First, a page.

The problem with this is?

OK, so there is more than a little bit of Nazism in picking out diddicoys for jail sentences but like everything else a policy does have to be judged on its merits, not who has imposed the same policy before. Hitler was kind to dogs for example, being kind to dogs does not make one Hitler.

So, should we be applauding the fact that we’ve now got an actually conservative government?

18 thoughts on “The problem with this is?”

  1. But if you enter illegally, then far from being billed £1700 for the imprisonment, you get handed £30/week and are free to go.

    Incentives have outcomes.

  2. I suspect that if Tim was actually a member of Britain’s vibrant traveller community he could be organising regular shuttle runs between Portugal & the UK & the government would appoint a special team to aid & finance him.

  3. I would be all in favour of penal levelling up. For example Life = Life for murder. But Hancock’s proposal is bad populism. Having encouraged COVID panic outrage (as in people not wearing masks getting bullied without regard to whether they are exempt), Hancock now encourages more of the “You are trying to kill me” irrationality by proposing exemplary punishment for fibbing. If fibbing were that bad, the whole Cabinet would be doing time.

  4. “So, should we be applauding the fact that we’ve now got an actually conservative government?”

    Our government is NOT comprised of politicians. It is comprised of bureaucrats. The politicians are simply the salesmen.

    Bureaucrats are always small ‘c’ conservative. And very authoritarian.

    In other news, flu can be as deadly as Covid – certainly within the same ball-park. Are we going to imprison people who go into work with flu?

  5. The contention that we have a conservative government is just wrong. Boris is about as Marxist as he could be without actually taking up residence in Highgate Cemetary!
    The amusing bit about this particular “law” is that a cabinet minister has admitted it will never actually be used! What do we pay them for doing?

  6. @alastair harris
    admitted claimed

    Pace the EU:

    Step 1: “This law is not under consideration”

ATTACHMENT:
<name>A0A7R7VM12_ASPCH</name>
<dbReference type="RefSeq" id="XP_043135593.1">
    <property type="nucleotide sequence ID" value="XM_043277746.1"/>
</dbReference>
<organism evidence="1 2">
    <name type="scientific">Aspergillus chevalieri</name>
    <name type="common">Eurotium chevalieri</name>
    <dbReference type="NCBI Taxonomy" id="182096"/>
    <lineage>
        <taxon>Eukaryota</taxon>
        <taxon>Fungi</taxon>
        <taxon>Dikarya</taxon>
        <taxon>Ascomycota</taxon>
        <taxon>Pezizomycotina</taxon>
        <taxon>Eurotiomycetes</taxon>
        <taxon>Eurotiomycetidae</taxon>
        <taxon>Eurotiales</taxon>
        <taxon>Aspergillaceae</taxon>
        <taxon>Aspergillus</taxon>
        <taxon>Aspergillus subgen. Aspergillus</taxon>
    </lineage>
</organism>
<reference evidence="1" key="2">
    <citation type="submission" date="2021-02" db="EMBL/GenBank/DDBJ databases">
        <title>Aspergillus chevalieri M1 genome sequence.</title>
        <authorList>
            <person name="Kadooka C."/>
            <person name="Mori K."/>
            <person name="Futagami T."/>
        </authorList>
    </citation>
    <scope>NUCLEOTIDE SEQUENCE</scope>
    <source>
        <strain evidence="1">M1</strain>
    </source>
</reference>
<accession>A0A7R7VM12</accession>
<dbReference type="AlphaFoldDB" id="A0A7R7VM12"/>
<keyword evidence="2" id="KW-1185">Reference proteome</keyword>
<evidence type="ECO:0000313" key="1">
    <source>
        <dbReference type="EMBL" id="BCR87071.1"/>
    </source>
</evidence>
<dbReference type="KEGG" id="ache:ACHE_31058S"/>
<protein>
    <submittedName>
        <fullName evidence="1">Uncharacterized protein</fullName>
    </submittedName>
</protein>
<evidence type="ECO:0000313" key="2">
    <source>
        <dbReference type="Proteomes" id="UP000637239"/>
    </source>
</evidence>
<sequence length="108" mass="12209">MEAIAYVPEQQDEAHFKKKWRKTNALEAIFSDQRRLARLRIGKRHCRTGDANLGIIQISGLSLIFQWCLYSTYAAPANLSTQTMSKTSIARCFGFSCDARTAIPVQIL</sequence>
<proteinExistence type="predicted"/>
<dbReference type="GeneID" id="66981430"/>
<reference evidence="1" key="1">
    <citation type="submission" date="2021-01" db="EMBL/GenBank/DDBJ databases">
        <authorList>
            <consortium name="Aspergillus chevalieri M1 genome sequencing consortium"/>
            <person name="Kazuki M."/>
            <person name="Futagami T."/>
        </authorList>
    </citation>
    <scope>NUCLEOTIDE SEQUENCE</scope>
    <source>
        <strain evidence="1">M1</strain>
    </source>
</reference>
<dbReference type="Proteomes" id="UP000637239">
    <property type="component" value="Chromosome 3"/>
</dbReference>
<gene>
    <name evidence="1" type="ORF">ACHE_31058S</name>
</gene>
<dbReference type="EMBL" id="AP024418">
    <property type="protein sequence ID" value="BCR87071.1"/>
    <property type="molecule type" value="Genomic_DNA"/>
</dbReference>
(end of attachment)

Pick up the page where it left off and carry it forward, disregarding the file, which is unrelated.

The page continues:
Step 2: “This law is one of a number of options being considered but that this option will never be chosen”
    Step 3: The law is passed but “nobody will ever be expected to follow it”
    Step 4: “You must obey the law”

    If a law was never going to be used it would not be created. It’s there to make sure that everyone has broken a law at some point so that anybody can be threatened into submission. Kinda the principal premise of Atlas Shrugged.

  7. The amusing bit about this particular “law” is that a cabinet minister has admitted it will never actually be used!

    Maybe not for the stated purpose, but you can bet somewhere down the line it’ll be used to get someone the government of the day doesn’t approve of.

  8. Bloke in North Dorset


    Meanwhile, we might not even be allowed a vacation in the UK this year

    Perhaps “permitted” may be a better term given they way they could be sneaking vaccine passports in on the back of other countries saying they may demand them for holiday makers, and Hancock’s description of the lockdown legislation to the Cabinet:

    Three days after that, the first set of emergency lockdown regulations arrived. These were undoubtedly the most severe restrictions on liberty imposed in peacetime, and Health Secretary Matt Hancock reportedly described them as “Napoleonic”. “In lockdown”, he told the Cabinet, in a reversal of the usual principle of English law that whatever is not explicitly prohibited is permitted: “people would be forbidden from doing anything unless the legislation said, in terms, that they could”.

    It is extraordinary that restrictions which a judge described as “possibly the most restrictive regime on the public life of persons and businesses ever”, could be made without prior Parliamentary scrutiny. But it took just 11 pages of law and one signature for Matt Hancock to impose the 26 March lockdown, which came into effect the moment he put down the pen.

  9. According to Twitters Francis Hoar barrister and anti-LD activist this will be an attempt to give the max penalty in law via the Fraud by False Representation Act–as even Commissar HandCOCK cannot yet just decree crimes and sentences.

    Presumably it will be for agreeing to pay to be locked up in an upmarket concentration camp for 10 days and then ducking out.

    Except that even for multi-million pound frauds the MAX sentence in under these laws has NEVER been given to anybody.

    Scummy as this country now is–no Beak is going to hand out sentences such as NoCock demands. Nor would they stand on appeal. Esp as several million mugs have already self-isolated at home without paying for the privilege (save by loss of income possibly). If that was good enough for them no reason for these travel capers save to make travel unaffordable for ord folk.

    And because the Johnson gang realise that even the mugs are seeing through the Black Death 2 bullshit and ever worse terror tactics are all Blojob and co have left.

  10. Interested to know how many of the 30,000 lorry drivers that come to the UK each week will be staying in stalag hotels for 10 days before returning.

  11. While not going so far as the US media/deep state who swear events never happened and de-platform anyone saying otherwise (or trying to post evidence contrary to the narrative) it still seems that the Government, for once largely supported by the media, is trying to build a “tough on incoming passengers” image while hoping we forget the months they sat on their hands at a time when it might actually have been important.

  12. On the subject of legislation I see that of the nearly 200 fines issued by constabulary for illegal assembly a grand total of 5 have been paid to date.

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